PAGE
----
Alton Evening Telegraph from Alton, Illinois on June 28, 1968 · Page 17
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June 28, 1968

Alton Evening Telegraph from Alton, Illinois · Page 17

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Alton, Illinois
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Friday, June 28, 1968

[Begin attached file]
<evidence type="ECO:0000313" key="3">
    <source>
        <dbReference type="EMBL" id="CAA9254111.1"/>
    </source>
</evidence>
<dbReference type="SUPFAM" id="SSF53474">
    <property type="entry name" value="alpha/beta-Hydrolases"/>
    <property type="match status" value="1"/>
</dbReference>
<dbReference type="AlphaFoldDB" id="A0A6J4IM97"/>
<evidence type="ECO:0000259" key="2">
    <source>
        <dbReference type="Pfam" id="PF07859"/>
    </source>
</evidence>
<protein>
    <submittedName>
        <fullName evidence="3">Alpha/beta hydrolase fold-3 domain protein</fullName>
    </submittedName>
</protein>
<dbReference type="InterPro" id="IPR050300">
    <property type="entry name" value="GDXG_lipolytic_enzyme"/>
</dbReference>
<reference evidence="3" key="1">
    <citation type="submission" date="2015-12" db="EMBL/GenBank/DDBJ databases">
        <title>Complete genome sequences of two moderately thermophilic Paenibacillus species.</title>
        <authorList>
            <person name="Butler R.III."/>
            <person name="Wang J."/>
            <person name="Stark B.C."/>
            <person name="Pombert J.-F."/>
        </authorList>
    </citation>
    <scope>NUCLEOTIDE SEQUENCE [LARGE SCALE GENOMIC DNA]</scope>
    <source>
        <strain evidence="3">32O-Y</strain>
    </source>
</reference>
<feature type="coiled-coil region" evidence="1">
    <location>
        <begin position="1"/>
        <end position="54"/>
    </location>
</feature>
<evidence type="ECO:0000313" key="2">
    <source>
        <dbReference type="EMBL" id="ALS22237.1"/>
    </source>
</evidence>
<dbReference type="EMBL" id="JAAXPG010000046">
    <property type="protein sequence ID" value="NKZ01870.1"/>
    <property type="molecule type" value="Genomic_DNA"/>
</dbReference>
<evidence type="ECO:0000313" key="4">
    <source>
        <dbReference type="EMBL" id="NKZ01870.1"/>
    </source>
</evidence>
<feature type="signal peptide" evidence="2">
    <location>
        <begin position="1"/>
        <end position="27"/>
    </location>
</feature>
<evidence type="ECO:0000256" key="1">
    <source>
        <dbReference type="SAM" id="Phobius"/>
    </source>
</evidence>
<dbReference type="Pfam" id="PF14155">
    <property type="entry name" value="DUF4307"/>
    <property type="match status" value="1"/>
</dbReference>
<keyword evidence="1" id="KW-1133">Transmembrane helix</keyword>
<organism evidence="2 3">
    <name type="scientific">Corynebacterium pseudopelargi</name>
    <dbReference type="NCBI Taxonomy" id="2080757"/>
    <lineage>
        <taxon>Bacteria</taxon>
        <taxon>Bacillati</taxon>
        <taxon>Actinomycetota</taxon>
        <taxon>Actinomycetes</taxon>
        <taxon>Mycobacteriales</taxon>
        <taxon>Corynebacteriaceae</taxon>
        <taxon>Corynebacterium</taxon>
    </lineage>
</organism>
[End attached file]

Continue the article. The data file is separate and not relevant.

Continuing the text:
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, JUNE 28, 1968 ALTON EVENING Yachts Slowly Cross Line At Newport NEWPORT, R.l. (AP) - After nearly four weeks at sea, the single-handed ocean racers are trickling across the finish line off Newport 3,000 miles frofti the start at Plymouth, Engladn. The first two finishers came in Thursday. The 57-foot Sir Thomas Upton was the first to finish early in the morning, and the SO-foot Voortrekker came In Thursday night. Both are ketches. Both skippers, Geoffrey Williams of England and Bruce Bailing of South Africa, reported they had rough passages, especially the first two weeks out of England, when storms with winds up to 60 miles an hour drove across their courses. There were 48 ocean racers at the start, but by today eight were known to have dropped out because of damages to hulls or spars in the storms. One boat sank. The Sir Thomas Lipton was declared overall winner of the race, subject to any possible protests. When other boats are in, a winner on corrected time will be declared. Williams' elapsed time for the passage was 26 days, 20 hours and 29 minutes. The Voortrek- ker came in 17 hours and three minutes later. Rosewall Has Tough Time WithPasareU WIMBLEDON, England (AP) — If anyone is to stop Ken Rosewall from winning Wimbledon, he's got to do it by scoring points quickly. Ask Charlie Pasarell, top- ranked U.S. amateur who came near to toppling the great Australian in the second round Thursday. "Unless you score the points quickly, you don't win it at all," the husky star from Santurce, Puerto Rico said. "Once a rally gets going, he gets better and better with each stroke and eventually he puts one right through you." Pasarett's booming service- one of the most powerful in the world—brought him close to glory on the center court. Finally Rosewall, after trailing 0-2 in the final set, won 7-9, 6-1, 6-8, 62, 6-3. After four days of intermittent rain, the organizers are some 140 matches behind schedule. But they've finished all the first round of the men's singles and all but seven of the second round. Rod Laver moved into the third round Thursday with a hard-won 6-3, 6-4, 6-4 victory over No. 7 seeded Stan Smith of Los Angeles, Calif. Laver, who eliminated Eugene Scott of St. James, N.Y., in the first round, next faces another American- Marty Riessen, Davis Cup star from Evanston, 111. Two Americans Might Tangle WALTON HEATH, England (AP) — Two American girls from the same state, born and reared only a few miles apart, eyed each other with care and caution today. Both are getting close to the British Women's Golf championship, and only one of them can win. The quarter finals of the 1968 British title play over Walton Heath's 6,242-yard, par-75 course have so worked out that the three American survivors all are in the top bracket of the . draw. Two of them must face the is sue before the day is out. They are Peggy Conley, 21, of Spokane, Wash., and Anne Welts, 31, of Mount Vernon, Wash. Miss Conley took on England's Mary Everard this morn ing, and Mrs. Welts was matched against Scotland's high-class player Belle Robertson. If both Americans win, they must tackle each other in the afternoon to reach Saturday morning's semifinals. Wallet Stolen Dennis Fulcher of 231 Moun ier St., Alton, reported to po lice that his wallet had been stolen while he was attending a dance at ARC's in Rock Spring Park, SACRAMENTO, — Retiring Chief /arren says he would like the 5 "Warren years" of the U.S. upreme Court recorded "as an onest effort to meet the prob- ems of our day." The 77-year-old jurist reflect- d on his term as chief justice uring an interview on radio nd television Thursday and ommented: —Criticism and dissent are lealthy for the court and the en- ire system of American govern- WESTBURY, N.Y, (AP) Nevele Pride, a 3-year-old colt won the $166,748 Dexter Cup Trot at Roosevelt Raceway Thursday night in the stakes rec ord time of 2:02 2-5. It was bis 12tb straight victory. DENVER (AP) — Grant T Bowler,aformer pitcher for the Chicago White Sox, died Thursday it the age of 60. POSTHUMOUS AWARDS — The Bronze Star, Air Medal and Purple Heart have been awarded posthumously to Warrant Of fleer Frederick Elizondo, a helicopter pilot killed in action in Vietnam on June 6, 1967. His widow, Mrs. Linda Elizondo of Godfrey received the awards from Major Charles W. Delano Jr., troop operations officer at the Granite City Army Depot. Mrs. Elizondo lives with her parents at 5224 Wickway Drive. Her husband was a graduate of Alton High School. Warren Says He Made Honest Effort to Meet the Problems Calif. (AP) Justice Earl ment. "I wouldn't want to take the Supreme Court out of controversy." But he said some attacks on the court have been "outlandish." —Critics of the Warren Commission investigation into the assassination of President John F. Kennedy have failed to develop facts "contrary to the findings of the commission." —Controversial civil rights issues have come to the court; the court has not deliberately sought them out. New Regulations On Storing Meat In Effect Monday By DAVID L. ANDERSON Associated Press Writer SPRINGFIELD, 111. (AP)The Illinois Agriculture Department's new regulations which go nto effect Monday will prohibit armers from storing or proces- ing home-slaughtered meat for tieir own consumption in retail licensed locker pJants. Dr. Paul B. Doby, superin- endent of the Livestock and In- iustry Division, said the regu- ations will force all state regulated locker plants to become me of two types. A "Type I" retail locker plant ould not process or store meat unless it bears an official state >r federal inspection mark or unless meat is properly ivrapped before it is brought in. Thus it could not, Doby said, handle unwrapped meat slaugh- cred by a farmer or an itinerant butcher. The purpose of he regulations, he said, is to >revent cross contamination be- ween inspected and uninspect- d meat. The Type II locker plant could not sell meat. The Type II operator may, however, process and store meat for a producer previded hat only the producer or his mmediate family consumes the meat. Establishments licensed under the "Wild Game Act" will be required to dress carcasses before bringing them into processing or refrigerating areas. . Wild game carcasses will have to be stored in holding cages of a type approved by plant operator will have to make written request to the Ag< riculture Department for listings of the times and days wild game may be processed. "Most," Doby said, "will have to make a decision for either Type I or Type II operations." In order for an operator to run both types under the same roof he will need duplicate equipment and total separation of processes, Doby added. "The department assumes most of the plants will become Type I because Type II is more restrictive," he said. Doby said he hopes the regulations will help the department control the activities oi the estimated 90 unlicensed and unregistered itinerant butchers in the state. If violations of the regulations are found, owners of offending plants will risk having the department condemn the offending carcasses, he said. Doby said the new regulations were written to help bring the state into line with recently passed Federal Wholesale Meat Act. Demos to Name 70 More Delegates SPRINGFIELD, 111. (AP)Illinois Democrats meet in state convention today to name 70 additional national convention delegates and follow a wait-and-see attitude in the presidential race. The session also serves as a campaign rallying forum with speech by Gov. Samuel H. Shapiro and other statewide candidates. Because Mayor Richard J. Daley of Chicago has not revealed his preference, most of the 70 at-large delegates are expected to stay uncommitted, Two of the selections, Jacob M. Arvey and Miss Dorothy O'Brien, are automatic as they are Illinois members of, the na tional committee. Others in the at-large group are prominent in the party. James A. Ronan, state party chairman, said the full U8< member Illinois delegation probably won't go on record for president until it caucuses their day before tbe national conven tion begins in Chicago Aug. 26. Tbe general unpledged status prompted backers ol Sen. Eugene McCarthy of Minnesota to Belafonte's Tirade Sheds Little Light on Racial Trouble in UiS By CYNTHIA LOWRY AP Television-Radio Writer NEW YORK (AP) - ABC's six special programs examining 'acism began Thursday night with an hour ealled "Bias and the Mass Media." It turned out to be mostly a bitter monologue by Harry Belafonte blaming the white community for all the troubles in this troubled land, and no one on the program gave him any argument. Television, like newspapers and radio, has reflected the vi- * * TV LOG (R) Denotes Rebroadcast (C) Denotes Color KTVI (ABC) 2, KMOX (CBS) 4, KSD (NBC) 5, KPLR 11 Wells Fargo (R) 5 News Report (C) -He is not personally both ered by billboards put up in some parts of the country during the past several years call- ng for his impeachment. "I earned to accept criticism as ivell as praise..." Warren was interviewed by reporters for radio station 5FBK and television station £OVR during .a brief visit Thursday to Sacramento, where Warren served 10 years as the state's Republican governor be- 'ore being appointed chief jus- ice by President Eisenhower. Warren rejected the argument of some court critics that it has njected itself into civil rights controversies. "There are a great many people who are of the opinion that if he Supreme Court doesn't like something, it just reaches out and takes the issue and brings it :o the Supreme Court. "Weli, that's the farthest ;hing from the truth. Every case that we have starts in a rial court or the state courts. The case progresses through until eventually it comes to us. "When it does come to us, it's usually of a very controversial nature and our decision therefore becomes controversial aecause.. .somebody has to win and somebody has to lose." In earlier days, Warren said, "the question was whether the U.S. government had enough authority under the Constitution ;o survive. There wasn't any ;hought given to the Bill of Rights. Those issues hadn't arisen. There weren't any movements of that kind." 6:00-2 4 6:30—2 Man in A Suitcase (C) (R) 4 Wild, Wild West (C) (R) 5 Tarzan (C) (R) 11 Truth Or Consequences (C) 7:00—11 Passport (C) 7:30—2 SPECIAL: 8th Annual Coaches All-American Foot - ball (C) ' 4 Corner Pyle (C) (R) 5 Star Trek (C) (R) 11 Of. Lands & Seas (C) 8:00—4 Movie 8:30—5 Hollywood Squares (C) 11 Steve Allen (C) MOVIES FRI. EVE 8:00 tal concern and anxiety of the nation by current events, and the series, "A Time jtor Americans," is part of it. Belafonte's tirade, more a reflection of his emotions than his information, shed heat but little light on the subject of race relations. It was one of those round-table discussions, currently a TV epidemic. Participants were newscaster Frank Reynolds, who made no attempt to steer the discussion of the all-Negro panel; Belafonte, actress Lena * * 9:00—5 To Be Announced 10:00-4 5 News Report (C) 11 Hitchcock Hour (R) 10:30—2 News Report (C) 4 Movie (C) 5 Johnny Carson (C) 11 Movie 11:00—2 Joey Bishop (C)—(in progress) 12:00—2 Movie 5 News (C) 12:10—5 Panorama '68 12:30—4 Movie 11 News 12:45—5 Weather 1:25—2 News/Sports 1:30—2 Thought for Today 2:40-4 News/Religion (C) -"Young Dillinger" (1965) Nick Adams, Robert Conrad 10:30-4— "Track of the Cat" (1954) (C) Robert Mitchum, Tab Hunter ll-"Smash - Up" (1947) Susan Hayward, Eddie Albert 12:00—2—"Maxime" (1062) Michele Morgan, Charles Boyer 12:30—4—"Death of A Salesman" (1952) Mildred Dunnock, Frederic March SAT. DAY 1:00—11—See Fri., 10:30 p.m., Ch. 11 2:30—2—"Sweet Bye- Bye" (1959) (C) Dawn Addams, Paul Christian 3:30-4—"The Happy Years" (1950) (C) Dean Stockwell, Darryl Hickman Saturday June 29 5:15—4 Religion/News (C) 5:30—4 Summer Semester (C) Home, psychiatrist Alvin Pous- saint and Larry Neal, described as an essayist, poet and critic. Miss Home did manage to describe briefly her unhappy experiences 25 years ago in the Hollywood studios, and Dr. Poussaint slipped in a few measured observations about the "white-controlled media." But it was Belafonte's hour and he struck out in all directions and stepped on everyone else's lines. He accused television of being concerned only with profits (the * * * * 6:00—4 Town & Country (C) 6:30-4 P.S. 4 (C) 5 Agriculture U.S.A. (C) 7:00—4 Capt. Kangaroo (C) 5 Cool McCool (C) 7:15—2 Thought for Today 7:20—2 Farm Report 7:25—2 News Break 7:30-2 World of Ideas (C) 5 Gorky's Colorama (C) 8:00—2 Casper Cartoons (C) 4 Frankenstein Jr. & the Impossibles (C) 5 Super 6 (C) 11 Modern Almanac 8:30—2 Fantastic Four (C) 4 The Herculoids (C) 5 Corky's Colorama (C) 11 Gumby t:M—2 Spiderman (C) 4 Shazzan! (C) 5 Flintstones (C) (R) 11 Funny Company 9:30—2 Journey to the Center of the Earth (C) 4 Space Ghost (C) hour show's commercials consisted of promotions for ABC programs, indicating no sponsors had been turned up). He called for Negro writers, actors and directors in television; he offered his own analysis of the white man's psychology; be blamed every recent disorder on "some act of bestiality by the white world." Reynolds showed no inclination to control the speakers. But despite all the talk, no more was revealed than the well-known dissatisfaction and frustrations of some Negroes toward wWte America. And sifted IMS has been widely explored in the mass media, it added t$ to ft static, frustrating hoar of often misinformed angry tsfc. With this column, Constant Viewer departs tor a holiday from television. The space will be filled in the interim by guest columns written by Mends to the industry, it will be remaned shortly from Hollywood, where next season's programs are WNf under construction, * * * 5 Young Samson (C) 11 Roger Ramjet 10:00-2 King Kong (C) 4 Moby Dick & the Mighty Mightor (C) 5 Birdman (C) 11 Outer Limits (R) 10:30—2 George of the Jungle (C) 4 Superman • Aquaman Adventures (C) 5 Atom Ant & Secret Squirrel (C) 11:00—2 The Beatles (C) 5 Corky's Colorama (C) 11:30—2 Am. Bandstand (C) 4 Johnny Quest (C) Noon—4 Lone Ranger (C) 5 St. Louis Hop (C) 11 Love That Bob (R) 12:30-2 Happening '68 (C) 4 Road Runner (C) 11 Room for Daddy (R) 1:00—2 Perception (C) 4 Opportunity Line (C) & Things (C) Explorer 10 (C) George Carson (C) New Society (C) Movie (C) Close-Up (C) Repertoire Workshop * 5 SPECIAL: Baseball (C) 11 Movie 1:30—2 People 4 2:00-2 4 2:30—2 4 3:00—4 (C) 11 Twilight Zone (R) 3:30-4 Movie (C) 3:55-5 World of Sports (C) 4:00-2 World of Sports (C) 5 Joe Foss (C) 4:30—5 SPECIAL: Shriners Parade 11 Porter Wagoner (C) 5:00-11 Wilburn Brothers (C) 5:30—2 Let's Go to the Races (C) 4 CBS News (C) 5 McGee Reports (C) 11 Bill Anderson (C) Humphrey Denies He Is A 'Status Quo' Candidate By CARL P. LEUBSDORF Associated Press Writer BISMARCK, N.D. (AP) — Vice President Hubert H. Humphrey denied today that he is a "status quo" candidate and pledged a vigorous presidency dedicated to "the achievement of both social order and social justice." "I do not seek the presidency to preserve anybody's status quo," Humphrey said, responding to the contention by supporters of Sen. Eugene J. McCarthy that the vice president's support from old-line Democratic politi cians reflects a dedication to the so-called "old politics." "I seek the presidency to put it to work for the people—and work I will," Humphrey said in a speech prepared for the North Dakota Democratic Convention. A late schedule change gave Humphrey the chance to get in last licks with McCarthy due to speak to the convention some three hours earlier. A poll of delegates, for the information of the convention's committee to select the state's 25 representatives to the party's national con- venion, takes place after the two candidates speak. Most Democratic party leaders in the state, led by three- term Gov. William L. Guy, are backing Humphrey and he is expected to win a majority of the delegates. The vice president flies here in late morning from Minneapolis after a day of meetings and relaxation at his Waverly, Minn., home. He then goes on to Democratic conventions Saturday in Oklahoma and Iowa. Humphrey's speech here was cqmposed mainly of a variety of pledges, designed to fire the party faithful, for such things as tax rform, extension of medical benefits, feeding the poor and revitalizing rural America. It also contained a couple of slaps at McCarthy and the Re- )Ublican record during the pres- dency of Dwight D. Eisenhower. "I do not seek the presidency to let its powers lie useless," Humphrey said, a contrast to his view of the need for an ac tive presidency with McCarthy's announced intention of decen tralizing some presidential pow ers. And he said the peace he seeks is not "the peace of silence, or the peace of emptiness or the peace of just not doing anything for eight years. "We had enough of that in the 1950s," he said. Saying there is a need "to assure the homeowner and landowner that he will not be crushed by higher and higher jroperty and state and national ;axes," he said, "one of the ma- or projects in a new Humphrey administration will be a complete study of the nation's tax aws, with the intent of achiev- ng greater equity in the taxes which each citizen pays." Only Personal Doctor to Say You're Dead SACRAMENTO, Calif. (AP) — Only a personal physician, not a member of a heart transplant team, could declare a pa- ient dead under a bill passed by the California Senate Thursday and sent to the Assembly. The bill frees heart transplant ;eams "from a terrible conflict of interests," said the sponsor, Sen. Anthony C. Beilenson, D- Beverly Hills. talk hopefully of swaying some delegates despite persistent speculation that Daley eventually will swing his support to Vice President Hubert H. Humphrey Of the 48 Democratic dele- ;ates elected in the primary, an Associated Press poll lists 36 uncommitted, 10 pledged to Humphrey and 2 for McCarthy Nomination of three candidates for University of Illinois trustees, to be elected in November, also was before the state convention. An alumni committee recommended Kenny Williamson of Peoria, Mrs. Frances Best Watkins of Chicago and Timothy R. Ives of Bloomington. Republicans at their state convention Saturday are expected to increase the Illinois strength of Richard M. Nixon with the naming of 10 aWarge delegates. Only a few of them are publicly neutral and they are regarded as leaning to Nixon. The GOP group will be head ed by Sens. Everett M. Dirksen and Charles H. Percy, state chairman Victor L. Smith and Richard B, QgtMe, party nom ioae tor governor. 23" SCREEN CONTEMPORARY RCA FIRST IN COLOR TV The LATHAM Model GJ-695 S3' dig*. 295 iq. In. plctur* YOU CAM AFFORD!!! COLONIAL-INSPIRED CONSOLETTE RCA FIRST IN COLOR TV HwYORKTOWN Modtl OJ-699 •T «**, 899 tq. In. ptetM* Up front is the big RCA Super Bright Hi-Lite Color Tube. Powerful 35,000-volt chassis. New Vista VHF, Solid State UHF tuners. Big 0" oval duo-cone speaker. Thrill to true-to-life Color TV reception with this big-screen consolette. Powerful Vista VHF ami Solid State UHF tuners, 35,000-volt Color chassis. 00 YOUR CHOICE... ONLY 498 These are not floor samples.., they're new 1968 models fresh from the factory SPARKS TV 2513 STATE ST. N, ALTON PHONE 466-6611 CENTRAL ft ACTON PHONE WOOD RIVER